Then they stopped working.

I knew that after a period of time it was likely that my body would develop a tolerance to the tablets and that their effect would lessen or even stop all together. I increased the dose from one tablet to two but after a few days even this higher dose couldn’t send me off into the chemical-induced sleep that I craved. I learned to cope with my sleeping patterns as best I could and managed to get by without any medication

After two years the Northern One and I moved out of the city, to a much quieter town where it actually got dark at night. I remember the first night when we closed the curtains and the ease with which I slept, free of the light and noise that I’d never been able to shut out of the flat. But the relief didn’t last long and soon I was back to my old sleeping habits, sleeping for hours on my days off and then unable to drift off at night, even when completely exhausted.

I managed without sleeping pills until I fell pregnant and sleep was the only release I had from my destructive thoughts of self-loathing and hate. My wonderful GP, who readily prescribed my antidepressants to take throughout my pregnancy was also willing to provide me with a course of sleeping tablets to try and help me find the short term relief that would help me to deal with the bigger issues.

That night, after I took the sleeping pills, my last coherent thought was how easy it would be to take the entire packet of tablets at once and to just drift off into the longest sleep. I did not want to be dead but I also didn’t want to be awake and have to live the terrifying direction my life had suddenly taken. I had the vague sense that if I could just sleep for a really long time I might wake up and feel able deal with being pregnant.

Although I still don’t sleep well I have’t taken sleeping tablets in over two years. I’d like to say it’s because I’ve come to realise how addictive they truly are but it’s mostly because I’ve developed such a tolerance to them that they no longer have any effect upon me.

I still have a few tablets, although why I keep them I’m not entirely sure.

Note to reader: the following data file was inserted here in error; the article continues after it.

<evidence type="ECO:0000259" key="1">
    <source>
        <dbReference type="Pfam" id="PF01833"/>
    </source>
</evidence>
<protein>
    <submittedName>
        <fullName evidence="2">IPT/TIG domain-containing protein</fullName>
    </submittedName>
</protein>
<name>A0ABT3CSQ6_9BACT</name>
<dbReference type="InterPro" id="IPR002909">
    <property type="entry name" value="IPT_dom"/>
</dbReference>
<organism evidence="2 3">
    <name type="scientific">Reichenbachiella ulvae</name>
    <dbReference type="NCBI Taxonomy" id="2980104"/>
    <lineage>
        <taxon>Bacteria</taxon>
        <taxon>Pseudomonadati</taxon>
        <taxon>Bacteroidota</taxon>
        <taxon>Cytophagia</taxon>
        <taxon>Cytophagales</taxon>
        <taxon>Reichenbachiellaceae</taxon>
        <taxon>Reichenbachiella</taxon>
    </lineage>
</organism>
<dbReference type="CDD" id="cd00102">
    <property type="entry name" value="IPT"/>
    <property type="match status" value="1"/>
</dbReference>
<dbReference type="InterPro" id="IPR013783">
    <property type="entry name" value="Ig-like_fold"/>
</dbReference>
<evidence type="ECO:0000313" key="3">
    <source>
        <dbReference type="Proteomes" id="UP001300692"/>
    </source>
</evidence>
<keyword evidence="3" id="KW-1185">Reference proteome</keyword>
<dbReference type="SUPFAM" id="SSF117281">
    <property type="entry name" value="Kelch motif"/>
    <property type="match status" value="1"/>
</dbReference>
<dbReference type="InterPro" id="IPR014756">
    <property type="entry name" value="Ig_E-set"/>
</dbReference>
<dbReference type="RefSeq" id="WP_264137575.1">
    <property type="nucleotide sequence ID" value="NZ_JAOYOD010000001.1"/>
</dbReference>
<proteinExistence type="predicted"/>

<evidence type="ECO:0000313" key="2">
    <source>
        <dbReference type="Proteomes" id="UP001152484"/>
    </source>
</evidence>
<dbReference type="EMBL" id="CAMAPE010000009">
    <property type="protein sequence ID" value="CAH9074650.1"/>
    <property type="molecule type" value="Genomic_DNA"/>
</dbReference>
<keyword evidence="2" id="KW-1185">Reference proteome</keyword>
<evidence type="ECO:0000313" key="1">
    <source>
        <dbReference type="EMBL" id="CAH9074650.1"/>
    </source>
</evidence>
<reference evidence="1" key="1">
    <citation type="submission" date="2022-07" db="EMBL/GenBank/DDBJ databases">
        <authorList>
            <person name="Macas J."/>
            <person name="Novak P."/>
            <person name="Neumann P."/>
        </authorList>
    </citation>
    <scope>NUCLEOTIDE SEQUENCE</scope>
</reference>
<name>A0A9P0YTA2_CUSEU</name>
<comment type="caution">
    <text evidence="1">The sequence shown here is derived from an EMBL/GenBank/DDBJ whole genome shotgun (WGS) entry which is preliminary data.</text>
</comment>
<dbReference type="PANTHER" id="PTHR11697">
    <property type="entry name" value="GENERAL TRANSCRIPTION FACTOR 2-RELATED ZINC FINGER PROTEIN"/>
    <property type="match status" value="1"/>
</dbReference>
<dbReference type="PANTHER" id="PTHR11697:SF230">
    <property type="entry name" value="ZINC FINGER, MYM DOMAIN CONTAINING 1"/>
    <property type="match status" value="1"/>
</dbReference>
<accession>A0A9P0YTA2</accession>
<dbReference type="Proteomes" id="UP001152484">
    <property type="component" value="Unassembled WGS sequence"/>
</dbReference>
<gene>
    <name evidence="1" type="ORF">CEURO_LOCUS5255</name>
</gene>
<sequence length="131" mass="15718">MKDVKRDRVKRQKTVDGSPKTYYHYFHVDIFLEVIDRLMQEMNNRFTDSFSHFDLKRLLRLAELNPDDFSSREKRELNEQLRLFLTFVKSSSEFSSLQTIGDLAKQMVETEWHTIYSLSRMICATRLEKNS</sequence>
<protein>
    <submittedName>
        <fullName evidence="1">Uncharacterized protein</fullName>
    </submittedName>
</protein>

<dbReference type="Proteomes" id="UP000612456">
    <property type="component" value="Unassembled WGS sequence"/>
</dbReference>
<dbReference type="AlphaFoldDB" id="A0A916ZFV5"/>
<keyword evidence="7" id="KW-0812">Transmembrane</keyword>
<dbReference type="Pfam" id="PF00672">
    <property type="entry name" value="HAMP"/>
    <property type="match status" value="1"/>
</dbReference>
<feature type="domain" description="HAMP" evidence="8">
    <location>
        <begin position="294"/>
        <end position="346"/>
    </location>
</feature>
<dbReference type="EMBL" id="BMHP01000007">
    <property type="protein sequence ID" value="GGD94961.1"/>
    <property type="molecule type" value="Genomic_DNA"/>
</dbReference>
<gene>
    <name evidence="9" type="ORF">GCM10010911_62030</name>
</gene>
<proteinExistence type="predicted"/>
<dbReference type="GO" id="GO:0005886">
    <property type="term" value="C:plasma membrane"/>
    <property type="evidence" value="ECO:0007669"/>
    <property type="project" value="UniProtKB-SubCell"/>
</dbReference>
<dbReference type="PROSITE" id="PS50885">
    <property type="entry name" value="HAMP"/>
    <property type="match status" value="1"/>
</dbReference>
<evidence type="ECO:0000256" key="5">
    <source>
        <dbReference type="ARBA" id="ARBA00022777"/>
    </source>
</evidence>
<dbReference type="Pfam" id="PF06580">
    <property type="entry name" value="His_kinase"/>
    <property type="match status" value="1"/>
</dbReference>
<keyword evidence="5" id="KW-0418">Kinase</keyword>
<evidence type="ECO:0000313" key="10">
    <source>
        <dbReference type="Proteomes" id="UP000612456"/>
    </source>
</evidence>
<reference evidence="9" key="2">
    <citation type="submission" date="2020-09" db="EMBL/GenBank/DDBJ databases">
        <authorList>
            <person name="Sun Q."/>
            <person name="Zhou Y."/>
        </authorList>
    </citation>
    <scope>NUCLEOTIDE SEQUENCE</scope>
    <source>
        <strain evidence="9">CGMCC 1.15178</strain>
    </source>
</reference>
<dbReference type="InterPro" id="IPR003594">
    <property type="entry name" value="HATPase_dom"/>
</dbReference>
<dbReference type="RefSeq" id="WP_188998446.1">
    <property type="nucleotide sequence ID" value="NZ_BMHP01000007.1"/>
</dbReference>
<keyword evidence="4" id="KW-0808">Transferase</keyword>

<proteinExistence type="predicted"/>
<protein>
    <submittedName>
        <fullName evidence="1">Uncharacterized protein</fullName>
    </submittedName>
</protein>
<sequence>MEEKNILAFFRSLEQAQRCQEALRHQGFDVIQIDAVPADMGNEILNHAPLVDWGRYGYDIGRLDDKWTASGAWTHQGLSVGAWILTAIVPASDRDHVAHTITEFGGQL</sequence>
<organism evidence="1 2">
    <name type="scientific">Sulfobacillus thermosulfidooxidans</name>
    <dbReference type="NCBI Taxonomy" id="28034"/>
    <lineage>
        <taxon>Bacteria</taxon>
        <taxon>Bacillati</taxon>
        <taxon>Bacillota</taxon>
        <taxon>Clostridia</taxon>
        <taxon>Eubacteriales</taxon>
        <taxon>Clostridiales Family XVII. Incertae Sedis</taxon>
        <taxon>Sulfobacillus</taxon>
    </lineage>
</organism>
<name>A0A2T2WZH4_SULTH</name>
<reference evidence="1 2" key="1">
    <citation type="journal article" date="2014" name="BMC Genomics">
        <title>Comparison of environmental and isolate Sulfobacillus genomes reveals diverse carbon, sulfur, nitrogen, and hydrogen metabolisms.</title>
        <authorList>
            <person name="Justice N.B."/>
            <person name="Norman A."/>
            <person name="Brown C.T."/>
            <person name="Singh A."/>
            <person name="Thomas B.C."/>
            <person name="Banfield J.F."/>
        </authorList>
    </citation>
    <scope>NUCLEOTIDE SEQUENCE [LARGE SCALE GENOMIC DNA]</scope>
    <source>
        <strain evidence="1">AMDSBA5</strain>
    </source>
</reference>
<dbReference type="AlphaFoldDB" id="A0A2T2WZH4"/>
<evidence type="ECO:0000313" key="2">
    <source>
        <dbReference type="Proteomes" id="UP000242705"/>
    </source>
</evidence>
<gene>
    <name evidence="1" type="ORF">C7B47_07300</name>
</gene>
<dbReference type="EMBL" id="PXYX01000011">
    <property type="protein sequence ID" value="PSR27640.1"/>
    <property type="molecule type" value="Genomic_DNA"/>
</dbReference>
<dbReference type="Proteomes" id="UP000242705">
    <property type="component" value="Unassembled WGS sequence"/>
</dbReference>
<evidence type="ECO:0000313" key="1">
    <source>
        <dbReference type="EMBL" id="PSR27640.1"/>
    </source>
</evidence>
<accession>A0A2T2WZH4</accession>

Maybe I’m hoping that the time will come when my tolerance diminishes I will once again taste that bitter taste that tells me sleep is close by and I’ll experience those feelings of calm and peace that come with the sleep I’m unable to find without medication.

One thought on “Addicted to Sleeping Pills?

  1. Actually Mummy says:

    Oh goodness this is making me stressed just reading it, and worried for you. It’s thrown me right back to where I was 10 years ago, when for at least a decade I had become use to only getting around 4 hours a night. My mind would come alive the moment my head hit the pillow, and only if I’d been drinking would I zone out quickly. Then I’d wake up at 2am on the dot, every single night, and spend 4 hours trying to get back to sleep before the alarm went off. Then I’d exist on coffee all day.

    Part of it was stress, at least that’s how it started. But eventually it became a learned pattern, and the more I fought it, the worse it became. I’m happy to say that I’m completely cured of my insomnia now. I fall asleep easily, and though I wake several times a night to attend to my daughter, I’m usually back to sleep within 10 minutes – thank goodness, or I’d never cope with her condition!

    It was CBT that did it. It was expensive, and massively hard work. It also went totally against the grain – I actually argued hard with my therapist for the first few sessions. But I worked at it, and told myself all the things he wanted me to, despite not believing him, and gradually it started to get better. Honestly, I was a wreck. Everyone knew of my insomnia. Now it’s totally history. I know it’s not for everyone, but if you can find a way to do it it might be worth a try?

    Like